Over 100,000 extra people grieving in isolation as the UK faces bereavement on a national scale | Cruse Bereavement Care

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A month on from the UK being placed on lockdown, the current official death toll from the coronavirus in hospitals sits at just over 18,000

  • For every person that dies, six people are suffering intense grief
  • This equates to at least 108,000 people who are currently grieving as a result of the coronavirus
  • On average 50 people attend a funeral, and with funerals currently unable to go ahead as planned, this means there are roughly 900,000 people who have been unable to attend funerals, or hold a funeral in the way they would have wanted
  • These numbers come on top of the average number of deaths on any given month, which stands at 50,000, equating to a total of nearly 3.5 million people affected by bereavement(2)
  • These numbers will continue to rise as the outbreak continues

The UK’s largest bereavement charity, Cruse Bereavement Care, is preparing for huge uptake in demand for its services, as the coronavirus continues to ravage through the UK leaving behind hundreds of thousands of bereaved people. This is on top of the thousands of people who die on average every month.

Current social distancing rules and restrictions around funerals means that many of those left behind are grieving in isolation, alone, unable to seek much needed comfort from friends and family. And on top of that many will have been unable to say goodbye or attend the funeral. Bereavement services across the country, including Cruse, are here to help.

Cruse Bereavement Care Clinical Director Andy Langford said:

“Grieving is a normal part of life, and even during periods of global stability can be massively distressing. Unfortunately, the death toll we are currently experiencing, whilst hugely tragic in itself, means that hundreds of thousands of people are going to be left grieving in isolation.

“Some of the things that would be considered ‘normal’ in terms of coping with grief, such as attending a funeral and spending time with friends and family has not been possible. This will only serve to compound grief.

"At times like this, and in the face of increased isolation, people across the country also have an opportunity to reach out to those who may be struggling, to make sure they don't feel alone. Cruse, and our network of 5000 volunteers, are experts in providing bereavement support. We are on hand to support anyone who needs us. We are here to listen.”

Cruse Bereavement Care has been providing life-changing support to people across the UK for over 60 years. Our free services are provided by our network of 5,000 trained volunteers up and down the UK. We are continuing to update our guidance to support bereaved people affected by the coronavirus outbreak. The guidance will cover many of the tragic scenarios people are already finding themselves in, as a result of this pandemic, such as:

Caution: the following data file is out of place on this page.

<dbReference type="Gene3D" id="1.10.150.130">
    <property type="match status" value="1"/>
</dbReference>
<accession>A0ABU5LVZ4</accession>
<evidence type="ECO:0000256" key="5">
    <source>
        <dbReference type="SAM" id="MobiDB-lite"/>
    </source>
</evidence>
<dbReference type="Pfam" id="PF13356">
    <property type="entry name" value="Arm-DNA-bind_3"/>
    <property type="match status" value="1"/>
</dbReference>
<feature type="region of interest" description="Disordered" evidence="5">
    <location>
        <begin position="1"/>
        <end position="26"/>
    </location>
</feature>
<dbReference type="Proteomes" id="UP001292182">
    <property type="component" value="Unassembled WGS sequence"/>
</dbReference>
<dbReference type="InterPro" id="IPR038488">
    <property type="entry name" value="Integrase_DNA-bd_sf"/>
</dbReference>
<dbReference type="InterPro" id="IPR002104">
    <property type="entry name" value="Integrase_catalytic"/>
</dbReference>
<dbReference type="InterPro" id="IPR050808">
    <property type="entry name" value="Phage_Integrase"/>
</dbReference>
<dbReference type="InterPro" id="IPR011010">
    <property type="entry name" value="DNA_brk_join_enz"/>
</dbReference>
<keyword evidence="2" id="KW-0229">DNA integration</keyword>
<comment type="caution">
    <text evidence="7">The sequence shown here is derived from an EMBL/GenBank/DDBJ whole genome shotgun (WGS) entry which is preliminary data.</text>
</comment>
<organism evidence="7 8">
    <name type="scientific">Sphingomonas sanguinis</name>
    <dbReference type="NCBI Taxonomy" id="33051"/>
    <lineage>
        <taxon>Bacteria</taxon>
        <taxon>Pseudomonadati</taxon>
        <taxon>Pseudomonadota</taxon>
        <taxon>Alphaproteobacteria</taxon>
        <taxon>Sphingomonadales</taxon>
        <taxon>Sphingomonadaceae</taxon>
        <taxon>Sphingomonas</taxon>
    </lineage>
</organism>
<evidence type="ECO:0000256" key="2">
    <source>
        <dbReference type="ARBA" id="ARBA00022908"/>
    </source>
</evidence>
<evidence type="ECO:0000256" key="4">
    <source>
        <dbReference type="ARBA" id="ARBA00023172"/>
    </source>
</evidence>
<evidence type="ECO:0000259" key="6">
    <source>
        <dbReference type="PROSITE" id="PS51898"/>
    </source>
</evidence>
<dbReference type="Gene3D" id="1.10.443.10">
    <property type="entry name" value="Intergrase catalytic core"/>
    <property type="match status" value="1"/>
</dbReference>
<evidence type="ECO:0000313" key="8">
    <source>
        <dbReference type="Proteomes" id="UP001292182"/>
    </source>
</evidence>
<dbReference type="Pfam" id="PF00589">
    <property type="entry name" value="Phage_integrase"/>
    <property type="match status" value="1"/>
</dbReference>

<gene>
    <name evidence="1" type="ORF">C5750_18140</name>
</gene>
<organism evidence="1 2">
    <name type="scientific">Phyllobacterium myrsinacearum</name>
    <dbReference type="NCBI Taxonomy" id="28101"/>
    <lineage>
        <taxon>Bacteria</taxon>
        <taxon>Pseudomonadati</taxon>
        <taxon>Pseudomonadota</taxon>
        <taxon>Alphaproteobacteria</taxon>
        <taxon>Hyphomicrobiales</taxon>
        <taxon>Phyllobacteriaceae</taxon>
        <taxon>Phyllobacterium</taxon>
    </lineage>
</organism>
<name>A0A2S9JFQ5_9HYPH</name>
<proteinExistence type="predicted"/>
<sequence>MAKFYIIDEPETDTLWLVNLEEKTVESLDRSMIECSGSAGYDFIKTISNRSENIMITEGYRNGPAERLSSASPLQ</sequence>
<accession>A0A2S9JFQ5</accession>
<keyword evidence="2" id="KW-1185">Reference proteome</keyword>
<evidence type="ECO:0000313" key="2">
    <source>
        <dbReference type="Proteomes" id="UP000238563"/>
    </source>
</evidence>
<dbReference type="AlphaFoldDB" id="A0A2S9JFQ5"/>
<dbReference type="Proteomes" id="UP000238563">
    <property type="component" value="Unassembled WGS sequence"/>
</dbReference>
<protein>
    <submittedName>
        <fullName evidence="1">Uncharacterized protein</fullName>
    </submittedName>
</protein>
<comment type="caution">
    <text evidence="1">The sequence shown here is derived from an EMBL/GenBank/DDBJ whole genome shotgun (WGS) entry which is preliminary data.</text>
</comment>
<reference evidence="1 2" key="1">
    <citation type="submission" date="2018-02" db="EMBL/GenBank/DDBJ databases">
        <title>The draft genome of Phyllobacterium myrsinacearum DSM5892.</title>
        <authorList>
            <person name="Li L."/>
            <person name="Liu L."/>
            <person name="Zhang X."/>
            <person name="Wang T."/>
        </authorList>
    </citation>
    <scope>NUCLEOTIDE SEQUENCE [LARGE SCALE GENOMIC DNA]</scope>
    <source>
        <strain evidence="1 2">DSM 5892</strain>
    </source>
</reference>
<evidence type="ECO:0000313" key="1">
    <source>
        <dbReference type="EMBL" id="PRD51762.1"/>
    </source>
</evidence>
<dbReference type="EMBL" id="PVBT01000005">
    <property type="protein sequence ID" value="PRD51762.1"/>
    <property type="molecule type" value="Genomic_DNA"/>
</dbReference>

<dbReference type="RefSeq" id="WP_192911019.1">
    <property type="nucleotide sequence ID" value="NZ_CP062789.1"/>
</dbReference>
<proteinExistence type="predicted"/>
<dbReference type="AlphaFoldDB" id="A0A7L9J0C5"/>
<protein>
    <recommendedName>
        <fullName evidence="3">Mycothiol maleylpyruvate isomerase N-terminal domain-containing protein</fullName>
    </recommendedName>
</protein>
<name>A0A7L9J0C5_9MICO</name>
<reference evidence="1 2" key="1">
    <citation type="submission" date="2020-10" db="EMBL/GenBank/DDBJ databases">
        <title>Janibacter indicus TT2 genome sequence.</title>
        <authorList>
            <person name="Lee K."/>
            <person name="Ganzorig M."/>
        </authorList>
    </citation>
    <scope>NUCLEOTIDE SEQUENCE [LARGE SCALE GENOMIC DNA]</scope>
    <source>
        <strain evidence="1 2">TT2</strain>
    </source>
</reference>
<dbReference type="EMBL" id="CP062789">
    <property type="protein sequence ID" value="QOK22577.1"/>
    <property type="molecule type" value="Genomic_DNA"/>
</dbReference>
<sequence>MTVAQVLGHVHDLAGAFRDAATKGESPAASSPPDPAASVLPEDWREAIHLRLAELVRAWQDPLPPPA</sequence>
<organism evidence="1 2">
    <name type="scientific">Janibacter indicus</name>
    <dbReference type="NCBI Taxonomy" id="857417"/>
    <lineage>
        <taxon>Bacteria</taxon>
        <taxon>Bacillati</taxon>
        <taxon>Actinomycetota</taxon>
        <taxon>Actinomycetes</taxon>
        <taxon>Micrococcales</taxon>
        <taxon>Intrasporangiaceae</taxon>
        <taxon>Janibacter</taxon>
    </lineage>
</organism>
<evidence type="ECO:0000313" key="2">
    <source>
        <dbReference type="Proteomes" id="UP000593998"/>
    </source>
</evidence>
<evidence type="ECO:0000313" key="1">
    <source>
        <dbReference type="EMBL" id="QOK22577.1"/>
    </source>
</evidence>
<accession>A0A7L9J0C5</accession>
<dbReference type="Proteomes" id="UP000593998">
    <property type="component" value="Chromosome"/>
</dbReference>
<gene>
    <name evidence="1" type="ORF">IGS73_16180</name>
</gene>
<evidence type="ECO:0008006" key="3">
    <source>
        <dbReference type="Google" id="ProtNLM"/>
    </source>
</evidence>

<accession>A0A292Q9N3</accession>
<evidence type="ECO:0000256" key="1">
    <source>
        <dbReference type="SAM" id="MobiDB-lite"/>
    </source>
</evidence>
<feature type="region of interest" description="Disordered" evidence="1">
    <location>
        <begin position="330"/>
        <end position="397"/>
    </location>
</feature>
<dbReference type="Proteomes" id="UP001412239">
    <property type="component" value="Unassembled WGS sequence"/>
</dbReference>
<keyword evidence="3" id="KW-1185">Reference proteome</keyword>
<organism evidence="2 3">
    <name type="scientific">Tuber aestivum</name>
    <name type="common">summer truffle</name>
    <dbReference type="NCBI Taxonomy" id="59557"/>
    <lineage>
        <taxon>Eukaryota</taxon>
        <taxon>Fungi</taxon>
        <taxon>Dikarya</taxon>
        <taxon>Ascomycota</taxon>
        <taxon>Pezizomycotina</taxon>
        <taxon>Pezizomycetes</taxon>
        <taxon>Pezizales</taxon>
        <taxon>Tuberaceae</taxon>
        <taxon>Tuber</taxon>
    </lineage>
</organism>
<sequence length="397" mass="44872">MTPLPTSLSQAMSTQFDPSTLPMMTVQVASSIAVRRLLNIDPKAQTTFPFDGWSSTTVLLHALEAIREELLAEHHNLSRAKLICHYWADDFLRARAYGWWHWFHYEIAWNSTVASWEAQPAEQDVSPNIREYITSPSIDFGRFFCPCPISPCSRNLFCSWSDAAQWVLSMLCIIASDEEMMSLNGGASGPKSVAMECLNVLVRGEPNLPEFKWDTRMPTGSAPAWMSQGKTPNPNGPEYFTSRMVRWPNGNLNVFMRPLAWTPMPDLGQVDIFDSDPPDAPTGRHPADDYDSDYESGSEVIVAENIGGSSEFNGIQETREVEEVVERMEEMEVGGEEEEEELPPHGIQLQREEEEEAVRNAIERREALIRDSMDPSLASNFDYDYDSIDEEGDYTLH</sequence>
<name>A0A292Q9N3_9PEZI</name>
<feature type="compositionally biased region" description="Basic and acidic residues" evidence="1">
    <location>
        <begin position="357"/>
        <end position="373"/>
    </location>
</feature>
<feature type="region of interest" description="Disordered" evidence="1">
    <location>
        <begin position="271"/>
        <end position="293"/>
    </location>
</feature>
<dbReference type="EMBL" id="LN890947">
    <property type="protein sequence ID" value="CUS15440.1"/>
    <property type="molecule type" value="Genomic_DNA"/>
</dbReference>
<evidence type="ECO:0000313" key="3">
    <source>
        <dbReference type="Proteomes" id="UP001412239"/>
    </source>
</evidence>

• Not being able to say goodbye due to isolation
  • Not being able to hold or attend a funeral
  • Dealing with bereavement while in isolation


Notes to editors

  1. The number of people who suffer intense grief as a result of what is considered a traumatic death such as suicide, is 6 (Helping people bereaved by suicide: Their needs may require special attention, Keith Hawton, Sue Simkin, BMJ. 2003 July 26; 327(7408): 177–178). Deaths from the coronavirus outbreak are being considered ‘traumatic’ given the situations in which people are dying, and the wider contextual situation in which people are grieving.
  2. The average number of deaths per month is 50,000,with 50 people attending each funeral. 2.5 million people on an average month, combined with the extra 900,000 who have been affected by deaths from the coronavirus.

For more information, please contact Ella Stanbrook, PR Manager at Cruse Bereavement Care E: ella.stanbrook@cruse.org.uk, M: 07904 662 001.

About Cruse Bereavement Care

Cruse Bereavement Care is the leading national charity for bereaved people in England, Wales and Northern Ireland. Cruse offers support, advice and information to children, young people and adults when someone dies, and works to enhance societies care of bereaved people.

Cruse offers telephone and website support and, until Covid-19, had been providing face-to-face support for 60 years. It has a free National Helpline (0808 808 1677) local services and a website specifically for children and young people called Hope Again. Its services are provided by trained volunteers and are confidential and free. Cruse also provides training and consultancy for external organisations and for those who may encounter bereaved people in the course of their work.

Cruse is here to support anyone grieving at this time. Our new website resources are available: www.cruse.org.uk/coronavirus.